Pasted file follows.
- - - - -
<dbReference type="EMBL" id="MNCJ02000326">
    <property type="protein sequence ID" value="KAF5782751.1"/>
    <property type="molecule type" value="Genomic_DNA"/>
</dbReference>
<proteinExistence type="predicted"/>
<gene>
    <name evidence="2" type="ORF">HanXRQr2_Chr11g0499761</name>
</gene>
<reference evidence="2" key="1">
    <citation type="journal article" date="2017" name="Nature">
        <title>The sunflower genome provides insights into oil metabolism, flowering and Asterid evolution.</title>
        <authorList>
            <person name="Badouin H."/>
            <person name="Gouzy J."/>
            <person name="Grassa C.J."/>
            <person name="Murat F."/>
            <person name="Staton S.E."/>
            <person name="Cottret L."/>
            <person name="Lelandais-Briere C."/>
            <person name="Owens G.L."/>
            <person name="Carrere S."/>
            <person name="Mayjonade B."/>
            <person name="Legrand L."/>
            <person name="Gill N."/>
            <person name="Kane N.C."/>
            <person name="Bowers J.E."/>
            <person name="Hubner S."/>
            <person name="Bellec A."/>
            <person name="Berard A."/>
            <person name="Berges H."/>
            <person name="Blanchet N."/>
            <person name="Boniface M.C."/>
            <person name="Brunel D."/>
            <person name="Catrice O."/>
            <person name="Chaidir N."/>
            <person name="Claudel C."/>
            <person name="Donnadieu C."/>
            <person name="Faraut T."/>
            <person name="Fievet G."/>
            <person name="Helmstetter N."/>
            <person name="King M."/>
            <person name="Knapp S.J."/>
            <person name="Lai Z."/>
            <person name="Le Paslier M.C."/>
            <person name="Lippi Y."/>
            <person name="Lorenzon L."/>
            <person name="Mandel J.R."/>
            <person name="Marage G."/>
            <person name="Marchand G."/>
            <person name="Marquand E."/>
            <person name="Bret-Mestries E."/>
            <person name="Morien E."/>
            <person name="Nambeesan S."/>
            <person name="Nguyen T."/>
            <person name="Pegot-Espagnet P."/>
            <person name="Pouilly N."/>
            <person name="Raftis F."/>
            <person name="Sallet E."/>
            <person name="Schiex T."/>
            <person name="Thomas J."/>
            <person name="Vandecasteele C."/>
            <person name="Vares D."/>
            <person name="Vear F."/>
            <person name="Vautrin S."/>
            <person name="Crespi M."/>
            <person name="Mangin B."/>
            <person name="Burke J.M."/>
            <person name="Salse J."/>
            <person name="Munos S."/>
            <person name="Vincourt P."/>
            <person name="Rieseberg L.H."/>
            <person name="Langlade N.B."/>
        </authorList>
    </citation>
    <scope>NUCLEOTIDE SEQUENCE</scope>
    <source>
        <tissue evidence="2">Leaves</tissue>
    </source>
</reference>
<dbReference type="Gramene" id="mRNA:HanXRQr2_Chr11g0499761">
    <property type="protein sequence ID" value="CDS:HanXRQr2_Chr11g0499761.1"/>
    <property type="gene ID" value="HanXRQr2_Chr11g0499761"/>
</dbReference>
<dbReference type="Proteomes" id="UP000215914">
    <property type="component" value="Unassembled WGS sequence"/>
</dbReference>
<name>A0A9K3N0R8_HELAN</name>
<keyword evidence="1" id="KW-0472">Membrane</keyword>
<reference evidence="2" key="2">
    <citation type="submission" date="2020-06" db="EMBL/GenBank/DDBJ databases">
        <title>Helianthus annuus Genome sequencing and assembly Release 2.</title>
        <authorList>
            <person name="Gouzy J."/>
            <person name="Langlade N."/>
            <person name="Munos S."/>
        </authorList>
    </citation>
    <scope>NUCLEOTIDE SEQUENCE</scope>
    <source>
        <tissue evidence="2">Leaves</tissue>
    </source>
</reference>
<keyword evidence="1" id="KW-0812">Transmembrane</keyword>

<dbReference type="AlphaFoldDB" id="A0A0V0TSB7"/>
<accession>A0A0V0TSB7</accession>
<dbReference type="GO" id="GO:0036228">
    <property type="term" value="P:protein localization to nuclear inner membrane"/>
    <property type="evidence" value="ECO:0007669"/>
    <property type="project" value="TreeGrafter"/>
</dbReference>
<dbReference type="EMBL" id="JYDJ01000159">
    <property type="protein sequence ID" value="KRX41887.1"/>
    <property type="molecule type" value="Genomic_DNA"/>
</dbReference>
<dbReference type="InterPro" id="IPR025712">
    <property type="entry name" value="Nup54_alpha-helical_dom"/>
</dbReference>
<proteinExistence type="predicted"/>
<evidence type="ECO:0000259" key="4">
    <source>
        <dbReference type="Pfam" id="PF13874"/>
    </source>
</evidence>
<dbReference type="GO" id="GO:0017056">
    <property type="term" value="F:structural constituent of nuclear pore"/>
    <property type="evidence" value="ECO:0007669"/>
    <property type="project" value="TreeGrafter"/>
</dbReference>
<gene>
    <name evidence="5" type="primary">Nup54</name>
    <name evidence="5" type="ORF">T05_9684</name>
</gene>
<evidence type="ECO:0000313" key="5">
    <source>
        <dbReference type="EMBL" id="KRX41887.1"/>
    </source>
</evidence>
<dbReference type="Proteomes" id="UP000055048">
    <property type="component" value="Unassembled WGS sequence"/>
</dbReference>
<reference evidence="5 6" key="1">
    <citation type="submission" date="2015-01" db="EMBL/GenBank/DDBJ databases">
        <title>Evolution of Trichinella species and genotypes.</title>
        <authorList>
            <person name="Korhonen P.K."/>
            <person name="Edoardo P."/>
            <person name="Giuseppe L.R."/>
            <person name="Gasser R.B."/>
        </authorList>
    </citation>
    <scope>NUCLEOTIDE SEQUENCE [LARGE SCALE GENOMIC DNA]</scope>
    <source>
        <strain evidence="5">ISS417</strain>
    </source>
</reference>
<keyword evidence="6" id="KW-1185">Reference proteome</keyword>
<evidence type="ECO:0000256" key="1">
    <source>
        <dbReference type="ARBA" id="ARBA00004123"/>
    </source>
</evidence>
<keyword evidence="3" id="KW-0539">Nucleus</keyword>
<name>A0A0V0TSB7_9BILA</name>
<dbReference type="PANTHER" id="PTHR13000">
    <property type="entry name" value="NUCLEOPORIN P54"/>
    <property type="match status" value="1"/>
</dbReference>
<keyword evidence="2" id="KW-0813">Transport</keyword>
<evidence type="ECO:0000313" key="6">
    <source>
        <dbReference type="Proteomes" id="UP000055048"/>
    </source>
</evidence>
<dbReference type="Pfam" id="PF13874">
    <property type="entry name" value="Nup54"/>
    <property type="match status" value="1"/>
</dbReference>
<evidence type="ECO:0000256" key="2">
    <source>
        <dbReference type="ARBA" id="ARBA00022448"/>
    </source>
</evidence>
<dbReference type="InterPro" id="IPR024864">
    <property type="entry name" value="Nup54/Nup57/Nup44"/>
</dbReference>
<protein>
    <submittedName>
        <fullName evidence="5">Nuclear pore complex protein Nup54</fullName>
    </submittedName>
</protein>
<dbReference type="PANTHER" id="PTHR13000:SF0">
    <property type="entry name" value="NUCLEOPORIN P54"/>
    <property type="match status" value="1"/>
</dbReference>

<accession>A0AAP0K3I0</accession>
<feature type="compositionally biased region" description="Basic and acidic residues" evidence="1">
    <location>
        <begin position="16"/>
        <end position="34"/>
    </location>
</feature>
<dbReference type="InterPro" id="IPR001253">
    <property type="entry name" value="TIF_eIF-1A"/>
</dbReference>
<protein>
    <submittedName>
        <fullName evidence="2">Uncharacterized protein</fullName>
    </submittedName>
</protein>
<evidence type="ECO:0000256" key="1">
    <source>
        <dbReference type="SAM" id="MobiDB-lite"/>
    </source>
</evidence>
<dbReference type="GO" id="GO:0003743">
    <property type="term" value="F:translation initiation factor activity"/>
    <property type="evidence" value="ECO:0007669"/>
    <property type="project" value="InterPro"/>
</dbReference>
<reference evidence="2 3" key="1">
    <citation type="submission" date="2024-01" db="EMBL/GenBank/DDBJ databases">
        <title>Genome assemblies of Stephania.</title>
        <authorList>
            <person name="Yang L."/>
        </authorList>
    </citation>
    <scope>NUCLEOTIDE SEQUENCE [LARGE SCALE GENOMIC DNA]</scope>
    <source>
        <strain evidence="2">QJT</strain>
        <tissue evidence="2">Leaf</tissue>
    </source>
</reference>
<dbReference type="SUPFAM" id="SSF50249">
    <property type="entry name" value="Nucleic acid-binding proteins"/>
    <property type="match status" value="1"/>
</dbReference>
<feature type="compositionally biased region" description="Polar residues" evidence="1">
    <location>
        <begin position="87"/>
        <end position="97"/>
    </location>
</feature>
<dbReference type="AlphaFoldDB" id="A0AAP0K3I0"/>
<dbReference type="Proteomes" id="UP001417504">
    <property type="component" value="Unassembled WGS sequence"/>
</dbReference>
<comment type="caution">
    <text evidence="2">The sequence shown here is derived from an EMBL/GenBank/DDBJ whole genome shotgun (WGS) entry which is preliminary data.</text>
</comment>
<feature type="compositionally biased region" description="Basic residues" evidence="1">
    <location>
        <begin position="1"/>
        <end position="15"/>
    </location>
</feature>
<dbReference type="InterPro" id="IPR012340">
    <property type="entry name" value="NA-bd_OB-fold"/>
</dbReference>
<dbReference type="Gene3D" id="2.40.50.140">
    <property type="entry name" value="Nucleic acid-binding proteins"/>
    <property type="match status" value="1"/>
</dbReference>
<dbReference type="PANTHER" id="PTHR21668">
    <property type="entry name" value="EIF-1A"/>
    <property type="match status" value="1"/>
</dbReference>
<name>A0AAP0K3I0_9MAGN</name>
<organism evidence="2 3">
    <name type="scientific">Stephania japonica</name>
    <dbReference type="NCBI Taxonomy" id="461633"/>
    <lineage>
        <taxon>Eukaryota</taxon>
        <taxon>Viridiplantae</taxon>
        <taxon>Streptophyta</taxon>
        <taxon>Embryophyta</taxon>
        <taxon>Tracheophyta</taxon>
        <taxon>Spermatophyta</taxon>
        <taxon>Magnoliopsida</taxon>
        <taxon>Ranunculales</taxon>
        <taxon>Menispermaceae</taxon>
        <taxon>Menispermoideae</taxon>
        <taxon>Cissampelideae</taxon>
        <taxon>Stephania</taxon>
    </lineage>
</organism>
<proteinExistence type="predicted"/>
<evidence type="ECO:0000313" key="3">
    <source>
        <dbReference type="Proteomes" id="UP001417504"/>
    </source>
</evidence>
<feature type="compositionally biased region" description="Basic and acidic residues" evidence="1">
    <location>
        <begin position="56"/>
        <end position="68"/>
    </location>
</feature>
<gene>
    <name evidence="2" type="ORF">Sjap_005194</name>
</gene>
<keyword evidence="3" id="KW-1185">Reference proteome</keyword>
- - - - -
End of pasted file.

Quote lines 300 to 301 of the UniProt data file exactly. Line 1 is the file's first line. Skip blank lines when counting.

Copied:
</gene>
<keyword evidence="3" id="KW-1185">Reference proteome</keyword>